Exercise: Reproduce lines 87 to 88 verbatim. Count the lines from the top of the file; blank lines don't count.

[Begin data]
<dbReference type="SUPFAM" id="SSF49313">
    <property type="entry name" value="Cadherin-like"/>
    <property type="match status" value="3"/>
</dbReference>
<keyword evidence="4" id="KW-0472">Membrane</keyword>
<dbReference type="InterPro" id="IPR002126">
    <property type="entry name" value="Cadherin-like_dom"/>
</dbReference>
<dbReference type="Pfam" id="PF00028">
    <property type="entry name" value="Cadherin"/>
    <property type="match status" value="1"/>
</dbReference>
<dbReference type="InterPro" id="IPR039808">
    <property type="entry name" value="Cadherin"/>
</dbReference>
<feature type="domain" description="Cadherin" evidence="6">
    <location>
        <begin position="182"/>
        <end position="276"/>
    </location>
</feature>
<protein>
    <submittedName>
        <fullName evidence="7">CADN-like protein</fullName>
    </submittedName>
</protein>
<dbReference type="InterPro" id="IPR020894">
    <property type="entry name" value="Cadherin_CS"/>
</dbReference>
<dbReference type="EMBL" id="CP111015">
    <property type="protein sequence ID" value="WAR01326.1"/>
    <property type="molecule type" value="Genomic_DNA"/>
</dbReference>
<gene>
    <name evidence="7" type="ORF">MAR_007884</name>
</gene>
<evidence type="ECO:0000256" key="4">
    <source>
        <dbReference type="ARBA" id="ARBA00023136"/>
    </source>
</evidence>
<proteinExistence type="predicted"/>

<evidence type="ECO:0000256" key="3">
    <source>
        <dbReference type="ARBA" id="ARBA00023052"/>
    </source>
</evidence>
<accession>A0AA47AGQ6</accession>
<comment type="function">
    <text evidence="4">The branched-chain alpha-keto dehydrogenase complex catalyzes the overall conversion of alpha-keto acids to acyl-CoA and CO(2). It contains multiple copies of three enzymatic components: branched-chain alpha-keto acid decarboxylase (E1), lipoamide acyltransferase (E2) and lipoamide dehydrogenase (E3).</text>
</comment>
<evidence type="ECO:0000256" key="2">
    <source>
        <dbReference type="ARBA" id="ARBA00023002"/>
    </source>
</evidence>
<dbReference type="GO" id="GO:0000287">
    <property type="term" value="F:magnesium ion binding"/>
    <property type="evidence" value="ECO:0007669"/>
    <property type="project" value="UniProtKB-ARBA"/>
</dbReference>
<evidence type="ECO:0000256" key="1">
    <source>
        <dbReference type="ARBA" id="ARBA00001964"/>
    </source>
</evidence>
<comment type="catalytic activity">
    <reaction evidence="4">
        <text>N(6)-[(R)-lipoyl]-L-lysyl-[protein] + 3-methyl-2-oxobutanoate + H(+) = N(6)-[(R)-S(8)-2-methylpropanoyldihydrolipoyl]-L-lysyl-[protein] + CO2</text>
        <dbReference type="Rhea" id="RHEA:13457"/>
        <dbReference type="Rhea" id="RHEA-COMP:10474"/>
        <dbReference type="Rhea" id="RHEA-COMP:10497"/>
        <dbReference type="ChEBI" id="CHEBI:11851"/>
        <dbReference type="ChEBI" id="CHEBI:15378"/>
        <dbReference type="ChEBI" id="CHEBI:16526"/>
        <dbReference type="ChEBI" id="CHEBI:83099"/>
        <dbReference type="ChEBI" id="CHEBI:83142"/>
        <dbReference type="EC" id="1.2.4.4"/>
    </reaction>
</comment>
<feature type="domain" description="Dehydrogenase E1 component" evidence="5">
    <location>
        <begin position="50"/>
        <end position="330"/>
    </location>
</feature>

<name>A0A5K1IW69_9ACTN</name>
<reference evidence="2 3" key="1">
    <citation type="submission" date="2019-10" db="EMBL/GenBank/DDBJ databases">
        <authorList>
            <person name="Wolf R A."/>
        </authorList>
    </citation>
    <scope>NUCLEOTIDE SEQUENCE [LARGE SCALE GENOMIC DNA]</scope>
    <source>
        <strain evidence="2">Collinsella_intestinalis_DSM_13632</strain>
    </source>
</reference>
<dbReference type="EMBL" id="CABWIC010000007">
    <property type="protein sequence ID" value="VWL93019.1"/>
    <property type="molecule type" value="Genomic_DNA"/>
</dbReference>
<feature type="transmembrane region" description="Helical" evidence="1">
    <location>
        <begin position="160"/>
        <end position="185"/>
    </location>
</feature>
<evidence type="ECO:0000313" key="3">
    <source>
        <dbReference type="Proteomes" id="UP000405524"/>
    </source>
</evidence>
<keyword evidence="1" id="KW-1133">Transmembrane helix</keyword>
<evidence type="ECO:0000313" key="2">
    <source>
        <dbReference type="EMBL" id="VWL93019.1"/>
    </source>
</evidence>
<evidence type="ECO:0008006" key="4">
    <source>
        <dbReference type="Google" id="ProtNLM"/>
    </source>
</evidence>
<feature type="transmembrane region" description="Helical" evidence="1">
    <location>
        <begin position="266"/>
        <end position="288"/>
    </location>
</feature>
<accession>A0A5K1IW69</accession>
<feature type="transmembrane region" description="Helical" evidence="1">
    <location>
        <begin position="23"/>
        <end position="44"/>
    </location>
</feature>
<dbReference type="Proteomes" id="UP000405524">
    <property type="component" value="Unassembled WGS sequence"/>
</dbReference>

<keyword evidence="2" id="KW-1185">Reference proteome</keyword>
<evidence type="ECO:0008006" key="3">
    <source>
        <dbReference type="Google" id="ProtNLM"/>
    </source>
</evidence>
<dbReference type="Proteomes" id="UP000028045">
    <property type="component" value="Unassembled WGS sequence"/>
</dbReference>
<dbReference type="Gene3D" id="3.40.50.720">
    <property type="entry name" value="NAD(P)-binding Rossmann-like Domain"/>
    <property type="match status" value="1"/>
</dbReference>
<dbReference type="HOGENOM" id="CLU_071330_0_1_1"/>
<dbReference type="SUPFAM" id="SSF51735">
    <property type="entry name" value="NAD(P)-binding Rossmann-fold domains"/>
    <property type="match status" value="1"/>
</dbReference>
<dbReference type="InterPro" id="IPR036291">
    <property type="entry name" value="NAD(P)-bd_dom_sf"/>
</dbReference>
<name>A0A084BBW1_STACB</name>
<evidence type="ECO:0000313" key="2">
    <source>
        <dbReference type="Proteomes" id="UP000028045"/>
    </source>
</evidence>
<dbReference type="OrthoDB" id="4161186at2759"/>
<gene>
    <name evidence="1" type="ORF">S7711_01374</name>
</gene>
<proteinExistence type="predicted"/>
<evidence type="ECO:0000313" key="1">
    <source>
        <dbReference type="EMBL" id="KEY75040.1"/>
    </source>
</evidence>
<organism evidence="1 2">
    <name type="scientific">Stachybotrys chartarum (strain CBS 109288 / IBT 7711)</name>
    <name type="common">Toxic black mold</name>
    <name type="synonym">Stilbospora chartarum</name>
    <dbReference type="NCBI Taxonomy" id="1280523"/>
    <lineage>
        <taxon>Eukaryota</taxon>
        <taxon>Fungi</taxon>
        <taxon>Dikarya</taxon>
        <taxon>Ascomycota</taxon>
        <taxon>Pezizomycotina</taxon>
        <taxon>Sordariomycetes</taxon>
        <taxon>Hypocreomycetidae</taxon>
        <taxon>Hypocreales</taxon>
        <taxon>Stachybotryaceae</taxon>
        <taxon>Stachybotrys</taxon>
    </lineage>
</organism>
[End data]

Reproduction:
<name>A0A5K1IW69_9ACTN</name>
<reference evidence="2 3" key="1">